Trout fell just shy of tying the record of eight consecutive games with a home run held by Dale Long (1956), Don Mattingly ('87) and Ken Griffey Jr. ('93). He became the first player to homer in seven straight since Joey Votto last year and the first AL player to do it since Kendrys Morales in 2018.
Trout, a three-time AL MVP and 10-time All-Star, said he couldn’t help but think about trying for a homer in his last at-bat against reliever James Karinchak, as he knew what was at stake.
“My first three at-bats, I wasn’t [trying to hit a homer,] but my last at-bat I was,” Trout said. “It’s just the nature of the thing, I guess. If I’m thinking home run, it’s not good. As you saw, I chased some pitches and was amped up too much. I just got to start a new streak, I guess.”
Trout’s streak began on Sept. 4 with a solo homer against the Astros before he homered in three straight games against the Tigers from Sept. 5-7. He tied Bobby Bonds’ club record of five consecutive games with a homer in Houston on Friday and broke the record with another blast on Saturday. Trout was held out of the lineup on Sunday and then went deep with a two-run shot in the series opener on Monday against the Guardians.
The only other time he can remember swinging for the fences the way he did Tuesday was was when he completed the cycle on May 21, 2013.
“This one was a little bit different because of the buildup,” Trout said. “I’m not going to lie, I’ve been thinking about it, for sure. Everyone’s texting me, you guys are asking questions. It’s just hard not to think about the streaks in Major League history. Not even just home runs. Like, it’s hard for a 10-game hit streak, let alone 56 games. It’s just ridiculous. You’re always thinking about it.”
Trout has hit 35 homers in just 101 games this season. He missed a little more than a month with a back/rib cage injury before returning on Aug. 19, and he’s been on a hot streak ever since, proving his back is just fine.
Trout, 30, is slashing .277/.367/.628 with 35 homers, 20 doubles and 69 RBIs. He’s also slashed .302/.362/.721 with 11 homers and 18 RBIs in 22 games since returning from the injured list.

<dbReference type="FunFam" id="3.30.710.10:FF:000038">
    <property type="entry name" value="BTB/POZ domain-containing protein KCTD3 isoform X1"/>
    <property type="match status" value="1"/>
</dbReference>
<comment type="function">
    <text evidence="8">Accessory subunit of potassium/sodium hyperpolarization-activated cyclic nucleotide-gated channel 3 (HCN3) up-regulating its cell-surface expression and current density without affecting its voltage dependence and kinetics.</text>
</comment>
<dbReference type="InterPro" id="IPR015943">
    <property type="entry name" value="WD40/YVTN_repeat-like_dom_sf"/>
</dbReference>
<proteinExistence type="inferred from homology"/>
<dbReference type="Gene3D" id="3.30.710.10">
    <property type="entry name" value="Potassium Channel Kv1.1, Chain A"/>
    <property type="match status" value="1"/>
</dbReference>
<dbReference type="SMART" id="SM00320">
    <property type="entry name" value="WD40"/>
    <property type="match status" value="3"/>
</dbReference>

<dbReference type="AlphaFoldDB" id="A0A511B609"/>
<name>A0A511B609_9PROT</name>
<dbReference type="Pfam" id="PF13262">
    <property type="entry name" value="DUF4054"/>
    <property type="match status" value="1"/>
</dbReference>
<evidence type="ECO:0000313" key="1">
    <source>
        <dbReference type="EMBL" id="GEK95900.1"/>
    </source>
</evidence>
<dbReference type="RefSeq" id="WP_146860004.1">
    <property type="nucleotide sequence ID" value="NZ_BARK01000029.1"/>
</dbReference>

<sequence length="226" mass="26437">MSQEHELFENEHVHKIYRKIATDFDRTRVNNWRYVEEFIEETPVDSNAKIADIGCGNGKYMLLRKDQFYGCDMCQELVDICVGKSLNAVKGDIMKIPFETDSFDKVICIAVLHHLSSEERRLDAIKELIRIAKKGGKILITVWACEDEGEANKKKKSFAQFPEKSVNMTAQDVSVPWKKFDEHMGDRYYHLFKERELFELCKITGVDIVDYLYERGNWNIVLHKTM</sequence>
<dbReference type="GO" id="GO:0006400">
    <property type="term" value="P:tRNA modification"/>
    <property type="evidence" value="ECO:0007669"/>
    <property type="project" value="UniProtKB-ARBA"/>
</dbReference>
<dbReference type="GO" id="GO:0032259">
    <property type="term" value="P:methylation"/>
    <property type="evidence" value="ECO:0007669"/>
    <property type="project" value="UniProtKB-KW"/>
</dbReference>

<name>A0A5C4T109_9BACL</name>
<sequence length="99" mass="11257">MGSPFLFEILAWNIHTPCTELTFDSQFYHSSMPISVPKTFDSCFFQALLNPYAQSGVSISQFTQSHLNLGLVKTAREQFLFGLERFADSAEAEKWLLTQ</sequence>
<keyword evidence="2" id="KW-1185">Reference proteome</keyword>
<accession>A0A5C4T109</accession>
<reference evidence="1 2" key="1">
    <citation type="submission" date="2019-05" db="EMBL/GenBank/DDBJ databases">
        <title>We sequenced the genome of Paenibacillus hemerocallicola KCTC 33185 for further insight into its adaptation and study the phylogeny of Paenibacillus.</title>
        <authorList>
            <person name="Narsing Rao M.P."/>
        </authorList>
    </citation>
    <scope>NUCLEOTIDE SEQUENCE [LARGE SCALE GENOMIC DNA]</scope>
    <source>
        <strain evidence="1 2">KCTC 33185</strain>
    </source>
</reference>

Trout didn’t get much to hit in his first two at-bats against Guardians rookie right-hander Cody Morris, who was making just his third career start. In the first, Trout got ahead in the count, 2-0, but flied to right on a cutter away and outside of the zone. In his second plate appearance in the third, Trout walked on four pitches.
“I had a few pitches I could’ve hit, but my timing was a little off and I got a little too big,” Trout said. “I think in the first inning, the 2-0 pitch, it was a good pitch and it cut away a little bit. I just got it off the end.”
Trout opened his third at-bat in the fifth against lefty reliever Kirk McCarty with a 3-0 count but took a cutter for a called strike and fouled a fastball back before lining out to center on a 3-2 cutter at the top of the zone.
“Trout didn’t get a lot [of pitches to hit] and it looked like he just missed one,” said interim manager Phil Nevin. “Now he can start another streak.”
Trout’s final chance to make history came in the eighth, when he faced Karinchak. Trout fouled back a first-pitch fastball, took two pitches for balls and then flied out to right on a fastball up and out of the zone.
“He’s got good stuff,” Trout said. “There’s a lot of things coming at you. There's a lot of body parts flying around out there with him pitching. If you're geared up and you’re trying to hit the ball far, he throws pretty hard. So you have to have your approach and go from there, but I got too big.”